mathbox.cartesian().grid({width: 2, opacity: 0.5, axes: [1, 3], origin: [0, -1, 0]});

  // Create a view that uses Stereographic 4d->3d projection, instead of 3d cartesian we used before.
  var view = mathbox.stereographic4({position:[0, 0, 0], scale:[0.5, 0.5, 0.5]});

  // Define Tesseract vertices and edges.
  var edges = [];
  var points = []
  for (var e=-1; e<2; e+=2)
  for (var i=-1; i<2; i+=2)
  for (var j=-1; j<2; j+=2)
  for (var k=-1; k<2; k+=2) {
    edges.push([i, j, k, e])
    edges.push([i, j, e, k])
    edges.push([i, e, j, k])
    edges.push([e, i, j, k])
    points.push([i, j, k, e])
  }

  view.matrix({width:edges.length/2, height:2, data:edges, live: false})
  .transpose({order:"yx", id:"edges"})
  .array({data:points, id:"points"})
  .clock({speed:0.25})
  // Animate rotation in 4d space.
  .transform4({}, {matrix:function(t) {
     var c = Math.cos(t), s = Math.sin(t);
     return [c, 0, 0,-s,
             0, 1, 0, 0,
             0, 0, 1, 0,
             s, 0, 0, c];
     }})  
    // Draw points. 
    .point({size:8, points:"#points"})
    // Label them. 
    .format({live:false, expr:(x, y, z, w)=>{
      return x+", "+y+", "+z+", "+w;
    }}).label({size:16, depth:0.5, outline:0.5})
    // This line linearly interpolates our edges in 4d space before doing projection,
    // which gives us nice curved edges.
    .lerp({width:32, source:"#edges"})
    .line({color:0x3090FF, depth:1.0, width:4});
})

Gray-Scott Reaction-Diffusion on Torus (GLSL)

Mathbox allows to inject custom GLSL functions into its dataflow pipelines. It also exposes Render-to-Texture functionality to make pre-CUDA style GPU computing possible with minimal amounts of boilerplate code. This sample computers reaction-diffusion simulation in an offscreen texture, and then uses this texture to displace and colorize torus surface.

In [11]:
%%javascript
with_mathbox(element, function(mathbox) {

mathbox.three.camera.position.set(-0.1, 1, 1.5);
var W = 512, H = 256;
mathbox
  .rtt({width:W, height:H, type:"float", id:"rtt"}) // offscreen rendering
    // main simulation shader code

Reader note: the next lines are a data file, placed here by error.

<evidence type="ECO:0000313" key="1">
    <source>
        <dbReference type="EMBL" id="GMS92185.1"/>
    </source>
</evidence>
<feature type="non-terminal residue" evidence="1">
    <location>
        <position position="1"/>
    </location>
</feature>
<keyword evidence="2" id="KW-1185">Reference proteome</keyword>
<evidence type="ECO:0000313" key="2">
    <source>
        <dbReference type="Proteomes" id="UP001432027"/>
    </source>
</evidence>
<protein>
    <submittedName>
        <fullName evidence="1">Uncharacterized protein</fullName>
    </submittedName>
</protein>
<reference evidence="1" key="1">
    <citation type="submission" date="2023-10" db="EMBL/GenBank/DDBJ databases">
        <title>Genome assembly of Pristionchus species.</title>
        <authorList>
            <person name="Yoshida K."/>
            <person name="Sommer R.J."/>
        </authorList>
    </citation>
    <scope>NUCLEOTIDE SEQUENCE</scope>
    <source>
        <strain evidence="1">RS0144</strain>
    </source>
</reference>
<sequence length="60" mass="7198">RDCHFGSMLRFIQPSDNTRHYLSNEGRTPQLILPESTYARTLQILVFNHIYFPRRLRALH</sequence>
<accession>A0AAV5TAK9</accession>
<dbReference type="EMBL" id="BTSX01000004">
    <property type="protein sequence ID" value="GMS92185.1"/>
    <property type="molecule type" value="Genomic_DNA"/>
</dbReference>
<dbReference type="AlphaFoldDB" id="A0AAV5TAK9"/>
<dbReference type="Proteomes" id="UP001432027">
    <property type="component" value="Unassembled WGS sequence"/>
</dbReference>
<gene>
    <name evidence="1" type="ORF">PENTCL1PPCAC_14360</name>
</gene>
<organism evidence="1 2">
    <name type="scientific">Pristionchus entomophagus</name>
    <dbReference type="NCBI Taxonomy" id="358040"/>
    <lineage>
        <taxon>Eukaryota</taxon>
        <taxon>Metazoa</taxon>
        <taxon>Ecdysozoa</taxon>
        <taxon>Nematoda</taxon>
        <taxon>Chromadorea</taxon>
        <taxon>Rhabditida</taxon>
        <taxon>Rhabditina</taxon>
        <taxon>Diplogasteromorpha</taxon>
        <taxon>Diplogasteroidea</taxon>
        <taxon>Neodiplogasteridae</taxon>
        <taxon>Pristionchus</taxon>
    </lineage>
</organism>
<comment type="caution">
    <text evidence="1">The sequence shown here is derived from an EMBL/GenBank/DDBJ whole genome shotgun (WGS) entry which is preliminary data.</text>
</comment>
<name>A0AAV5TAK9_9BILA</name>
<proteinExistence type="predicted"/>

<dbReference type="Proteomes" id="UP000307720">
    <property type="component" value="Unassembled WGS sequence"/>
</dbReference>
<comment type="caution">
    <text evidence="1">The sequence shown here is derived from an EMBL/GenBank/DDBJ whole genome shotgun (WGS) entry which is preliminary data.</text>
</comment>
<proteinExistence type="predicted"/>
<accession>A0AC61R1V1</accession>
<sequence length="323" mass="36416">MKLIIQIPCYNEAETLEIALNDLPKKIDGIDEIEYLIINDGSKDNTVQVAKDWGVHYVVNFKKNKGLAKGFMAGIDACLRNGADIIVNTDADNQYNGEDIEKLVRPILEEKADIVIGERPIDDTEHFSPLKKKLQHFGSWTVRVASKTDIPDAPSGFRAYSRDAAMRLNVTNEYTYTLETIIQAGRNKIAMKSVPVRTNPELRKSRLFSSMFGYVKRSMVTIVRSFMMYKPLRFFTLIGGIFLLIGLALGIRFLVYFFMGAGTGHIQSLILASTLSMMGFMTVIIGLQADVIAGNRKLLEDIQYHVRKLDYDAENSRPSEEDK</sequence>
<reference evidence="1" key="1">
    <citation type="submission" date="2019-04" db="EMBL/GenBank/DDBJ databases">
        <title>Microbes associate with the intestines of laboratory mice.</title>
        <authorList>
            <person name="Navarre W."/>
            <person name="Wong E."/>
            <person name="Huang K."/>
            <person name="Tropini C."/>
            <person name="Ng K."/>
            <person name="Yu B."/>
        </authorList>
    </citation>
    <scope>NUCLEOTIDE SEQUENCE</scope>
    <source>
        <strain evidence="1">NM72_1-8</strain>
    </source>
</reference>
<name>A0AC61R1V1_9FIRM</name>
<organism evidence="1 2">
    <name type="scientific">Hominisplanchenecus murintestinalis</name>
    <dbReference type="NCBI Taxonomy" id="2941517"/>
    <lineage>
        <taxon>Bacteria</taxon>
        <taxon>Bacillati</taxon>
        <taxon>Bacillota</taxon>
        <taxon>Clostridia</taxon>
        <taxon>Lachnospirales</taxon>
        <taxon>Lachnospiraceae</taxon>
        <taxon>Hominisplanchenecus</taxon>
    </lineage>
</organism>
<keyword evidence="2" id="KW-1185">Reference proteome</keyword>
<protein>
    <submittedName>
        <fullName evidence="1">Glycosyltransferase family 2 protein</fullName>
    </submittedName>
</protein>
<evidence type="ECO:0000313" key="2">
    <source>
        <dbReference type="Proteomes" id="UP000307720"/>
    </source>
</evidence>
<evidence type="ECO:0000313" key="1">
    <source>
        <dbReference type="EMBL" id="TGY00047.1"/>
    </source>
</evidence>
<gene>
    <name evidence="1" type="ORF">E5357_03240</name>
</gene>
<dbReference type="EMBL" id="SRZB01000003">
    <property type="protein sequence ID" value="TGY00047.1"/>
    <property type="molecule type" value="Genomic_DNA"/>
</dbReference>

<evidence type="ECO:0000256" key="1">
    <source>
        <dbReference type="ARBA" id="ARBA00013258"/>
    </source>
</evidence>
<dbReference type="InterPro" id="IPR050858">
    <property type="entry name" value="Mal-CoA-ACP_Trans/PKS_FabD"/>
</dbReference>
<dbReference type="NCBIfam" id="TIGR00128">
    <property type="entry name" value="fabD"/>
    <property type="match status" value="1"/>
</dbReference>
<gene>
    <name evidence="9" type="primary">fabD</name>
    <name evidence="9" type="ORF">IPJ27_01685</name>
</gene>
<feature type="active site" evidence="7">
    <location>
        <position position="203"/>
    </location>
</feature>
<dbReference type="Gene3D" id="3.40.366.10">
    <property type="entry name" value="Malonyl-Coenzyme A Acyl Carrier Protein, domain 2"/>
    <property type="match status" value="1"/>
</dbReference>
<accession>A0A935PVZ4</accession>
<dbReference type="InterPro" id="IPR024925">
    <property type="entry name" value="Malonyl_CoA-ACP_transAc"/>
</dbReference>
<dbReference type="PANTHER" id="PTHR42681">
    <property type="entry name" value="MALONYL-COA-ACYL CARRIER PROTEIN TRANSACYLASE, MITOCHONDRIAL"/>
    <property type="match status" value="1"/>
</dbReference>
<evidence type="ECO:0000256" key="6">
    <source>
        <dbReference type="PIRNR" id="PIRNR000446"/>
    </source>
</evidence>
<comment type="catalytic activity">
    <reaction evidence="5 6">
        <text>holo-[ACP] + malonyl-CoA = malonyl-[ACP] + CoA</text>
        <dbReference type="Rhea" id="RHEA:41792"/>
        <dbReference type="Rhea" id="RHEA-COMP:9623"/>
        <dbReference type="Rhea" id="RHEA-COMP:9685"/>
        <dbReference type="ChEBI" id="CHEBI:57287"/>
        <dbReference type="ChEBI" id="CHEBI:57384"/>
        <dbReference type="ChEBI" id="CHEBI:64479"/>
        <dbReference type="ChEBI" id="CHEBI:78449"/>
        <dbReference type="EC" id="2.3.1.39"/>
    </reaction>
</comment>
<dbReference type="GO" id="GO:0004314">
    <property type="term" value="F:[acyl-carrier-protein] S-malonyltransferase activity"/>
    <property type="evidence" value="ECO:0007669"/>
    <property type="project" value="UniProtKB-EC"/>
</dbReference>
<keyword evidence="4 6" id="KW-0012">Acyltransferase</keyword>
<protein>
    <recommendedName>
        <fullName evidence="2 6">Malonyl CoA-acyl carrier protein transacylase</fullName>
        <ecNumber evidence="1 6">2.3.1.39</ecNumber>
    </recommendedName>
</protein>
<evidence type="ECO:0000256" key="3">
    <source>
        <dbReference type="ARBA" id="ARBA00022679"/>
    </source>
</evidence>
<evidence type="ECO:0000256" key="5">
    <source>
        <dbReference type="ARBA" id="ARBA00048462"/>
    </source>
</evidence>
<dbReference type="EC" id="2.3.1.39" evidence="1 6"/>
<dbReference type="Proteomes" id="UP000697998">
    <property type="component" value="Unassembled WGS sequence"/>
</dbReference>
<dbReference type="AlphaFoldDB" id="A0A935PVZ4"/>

.shader({code:`
      uniform vec2 dataSize;
      uniform vec2 spot;
      uniform vec2 fk;
      vec4 getsample(vec2 p);
      vec2 sample(vec2 p) {
        return getsample(mod(p, dataSize)).xy;
      }
      vec4 main(vec2 p) {
        if (length(spot-p)<2.0) {
          return vec4(0.0, 0.5, 0.0, 0.0);
        }
        float f = fk.x, k = fk.y;
        const vec2 dx=vec2(1.,0.0), dy=vec2(0.0,1.);
        vec2 v = sample(p);
        vec2 lap = sample(p+dx)+sample(p-dx)+sample(p+dy)+sample(p-dy)-4.0*v;
        float rate = v.x * v.y * v.y;
        vec2 dv = vec2(0.2, 0.1)*lap + vec2(-rate, rate);
        dv += vec2(f * (1.0 - v.x), -(f + k) * v.y);
        v = clamp(v+dv, 0.0, 1.0);
        return vec4(v, 0.0, 0.0);
      }`, fk:[0.034, 0.056]}, {spot:(t)=>[(t*0.02+0.75)%1*W, (t*0.12+0.5)%1*H]})
      .play({  // animate Gray-Scott reaction-diffusion parameters
        loop: true, to:4, pace:3.0,
        script:[
          {fk:[0.034, 0.056]}, 
          {fk:[0.029, 0.057]},
          {fk:[0.014, 0.054]},
          {fk:[0.025, 0.060]},
          {fk:[0.034, 0.056]}]})
      .resample({indices:2}).compose() // this triggers Render-to-Texture pass
   .end() // back from offscreen rendering

   .cartesian({}, {rotation:(t)=>[t*0.1+1.5, 0, 0]})
       // shader to compute surface colors
       .shader({code:`
          vec4 sample(vec4 p);
          vec4 main(vec4 p) {
            float v = sample(p).y;
            return vec4(0.5+v, 0.5, 0.5, 1.0);
          }
         `}).resample()
       // shader to compute 3d positions of torus vertices
       .shader({code:`
         uniform vec4 dataSize;
         const float pi = 3.141593;
         vec4 sample(vec4 p);
         vec4 main(vec4 p) {
           float v = sample(p).y;
           vec2 pq = p.xy/(dataSize.xy-1.0)*2.0*pi;
           float r = v*0.2 + 0.3;
           float a = 0.7 + r*cos(pq.y);
           return vec4(a*cos(pq.x), a*sin(pq.x), r*sin(pq.y), 0.0);
         }`}).resample({source:'#rtt'})
       // draw the torus!
       .surface({shaded:true, closedX:true, colors:'<<', color:"#fff"});

   // this hack triggers RTT pass multiple times per frame for faster simulation
   mathbox.three.on('update', function(){
     var rtt = mathbox.select('rtt')[0].controller.rtt;
     for (var i=0; i<5; ++i)
       rtt.render()
   })
})